2. Announcing the transaction – As part of  the  backdoor  listing  process,  the listed company is required to make an announcement to the market regarding the  transaction.  The  announcement must include certain detailed information  about  the  proposed transaction. If ASX is not satisfied with the contents of the announcement, ASX may suspend the company’s shares from trading until it provides ASX with sufficient information. It is therefore important  to  ensure  this  announcement “ticks all the required boxes” before it is made.
  3. Working out the transaction timetable – Nothing kills a deal better than unexpected time delays. Obtaining the approval of shareholders and re-complying with Chapters 1 and 2 of the Listing Rules require a number of documents to be prepared including an acquisition agreement, notice of meeting and in some cases a prospectus. Independent experts reports are often also required. These documents can sometimes take months to prepare. Accordingly, to minimise the risk of any avoidable delays, it is vital that the required documents are identified as soon as possible during the planning of the transaction so the appropriate experts and advisers can be engaged and begin the required work.
  4. Understand the disclosure requirements – It is important to ensure the notice of meeting and prospectus (if one is being prepared) contain all information and disclosures they are required to include. There are broad tests that apply to the information that must be disclosed in these documents. Given ASIC’s comments regarding recent insufficient disclosures, parties to the transaction should focus on the key areas mentioned by ASIC as well as the other disclosure requirements to ensure they are satisfied. If the notice of meeting or prospectus does not meet these requirements there is a risk that ASIC or certain other stakeholders could seek to put a hold on the transaction or require further disclosures. This has the potential to disrupt the transaction and increase the costs to the companies and others involved.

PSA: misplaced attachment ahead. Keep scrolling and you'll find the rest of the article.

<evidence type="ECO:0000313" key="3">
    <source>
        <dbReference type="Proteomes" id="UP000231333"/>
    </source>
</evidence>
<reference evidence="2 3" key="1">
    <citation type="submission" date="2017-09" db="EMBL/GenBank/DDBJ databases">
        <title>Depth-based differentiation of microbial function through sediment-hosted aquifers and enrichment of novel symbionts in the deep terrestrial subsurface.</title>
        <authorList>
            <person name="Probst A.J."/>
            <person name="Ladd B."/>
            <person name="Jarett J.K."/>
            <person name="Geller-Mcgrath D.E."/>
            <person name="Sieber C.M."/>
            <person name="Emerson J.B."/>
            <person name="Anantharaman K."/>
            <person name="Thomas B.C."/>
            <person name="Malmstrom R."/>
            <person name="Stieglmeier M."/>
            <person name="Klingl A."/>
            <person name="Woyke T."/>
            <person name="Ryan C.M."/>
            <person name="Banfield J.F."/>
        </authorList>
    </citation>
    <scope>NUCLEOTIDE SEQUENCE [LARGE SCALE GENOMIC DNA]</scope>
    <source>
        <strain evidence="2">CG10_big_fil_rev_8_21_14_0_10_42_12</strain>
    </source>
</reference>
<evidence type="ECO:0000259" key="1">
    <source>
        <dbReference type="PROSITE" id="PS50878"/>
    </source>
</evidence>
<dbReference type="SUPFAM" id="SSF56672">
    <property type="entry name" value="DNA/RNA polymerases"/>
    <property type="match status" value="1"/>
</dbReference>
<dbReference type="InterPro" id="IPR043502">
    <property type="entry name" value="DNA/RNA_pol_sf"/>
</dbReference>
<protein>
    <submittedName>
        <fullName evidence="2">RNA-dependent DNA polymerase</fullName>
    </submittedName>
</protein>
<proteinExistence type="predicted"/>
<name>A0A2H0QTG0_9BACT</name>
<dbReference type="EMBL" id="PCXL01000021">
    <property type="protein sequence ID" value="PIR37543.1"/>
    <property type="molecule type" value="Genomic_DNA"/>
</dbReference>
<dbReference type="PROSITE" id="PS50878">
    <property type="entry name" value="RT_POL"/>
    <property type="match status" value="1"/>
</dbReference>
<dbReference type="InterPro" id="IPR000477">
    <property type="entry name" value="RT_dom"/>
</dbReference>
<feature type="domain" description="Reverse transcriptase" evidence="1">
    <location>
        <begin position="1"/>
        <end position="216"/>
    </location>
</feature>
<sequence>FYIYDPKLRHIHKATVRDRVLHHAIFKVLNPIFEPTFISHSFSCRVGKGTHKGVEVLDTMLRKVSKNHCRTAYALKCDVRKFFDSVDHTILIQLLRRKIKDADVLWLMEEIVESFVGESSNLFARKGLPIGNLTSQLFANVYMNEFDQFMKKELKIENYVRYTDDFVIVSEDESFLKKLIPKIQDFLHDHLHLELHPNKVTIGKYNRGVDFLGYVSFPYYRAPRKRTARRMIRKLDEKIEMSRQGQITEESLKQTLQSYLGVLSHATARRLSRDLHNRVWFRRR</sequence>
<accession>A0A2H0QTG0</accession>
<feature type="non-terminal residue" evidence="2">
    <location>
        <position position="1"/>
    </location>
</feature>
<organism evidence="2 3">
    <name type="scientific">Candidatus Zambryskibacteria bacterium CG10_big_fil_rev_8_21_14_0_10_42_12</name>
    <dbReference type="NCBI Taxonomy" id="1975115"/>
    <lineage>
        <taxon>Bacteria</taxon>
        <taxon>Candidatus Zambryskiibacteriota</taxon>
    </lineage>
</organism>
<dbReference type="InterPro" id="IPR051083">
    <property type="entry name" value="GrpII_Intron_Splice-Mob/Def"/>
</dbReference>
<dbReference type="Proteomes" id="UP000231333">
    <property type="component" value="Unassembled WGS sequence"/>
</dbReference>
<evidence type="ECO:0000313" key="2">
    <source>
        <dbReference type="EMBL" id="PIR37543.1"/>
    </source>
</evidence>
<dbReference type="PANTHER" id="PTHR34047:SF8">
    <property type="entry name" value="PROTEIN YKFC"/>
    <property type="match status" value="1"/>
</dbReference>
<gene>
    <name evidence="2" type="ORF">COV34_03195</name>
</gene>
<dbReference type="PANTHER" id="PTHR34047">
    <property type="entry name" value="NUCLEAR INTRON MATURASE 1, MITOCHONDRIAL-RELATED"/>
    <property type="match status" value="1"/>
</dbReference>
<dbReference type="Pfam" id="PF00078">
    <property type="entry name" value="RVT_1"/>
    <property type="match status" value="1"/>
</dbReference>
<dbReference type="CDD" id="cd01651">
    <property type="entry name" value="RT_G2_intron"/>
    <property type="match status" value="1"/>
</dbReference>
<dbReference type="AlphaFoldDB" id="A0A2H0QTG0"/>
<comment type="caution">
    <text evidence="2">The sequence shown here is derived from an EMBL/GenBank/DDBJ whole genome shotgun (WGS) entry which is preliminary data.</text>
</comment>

5. Audited accounts – It is important to be aware of what financial statements must be provided to ASX as part of the transaction and any specific requirements for those statements. Broadly, if the listed company is required to re-comply with Chapters 1 and 2 of the Listing Rules then it must generally provide audited copies of its financial statements for the past three years to ASX. Depending on the timing of the transaction, the company may also be required to provide audited or reviewed accounts for the last half year. Reviewed pro forma statements of financial position will also generally be required. Understanding this requirement may be crucial in determining the timetable for the transaction.

The key to the above is for both parties to the transaction to be aware of their obligations and requirements in relation to the transaction and to factor them into any transaction timeline.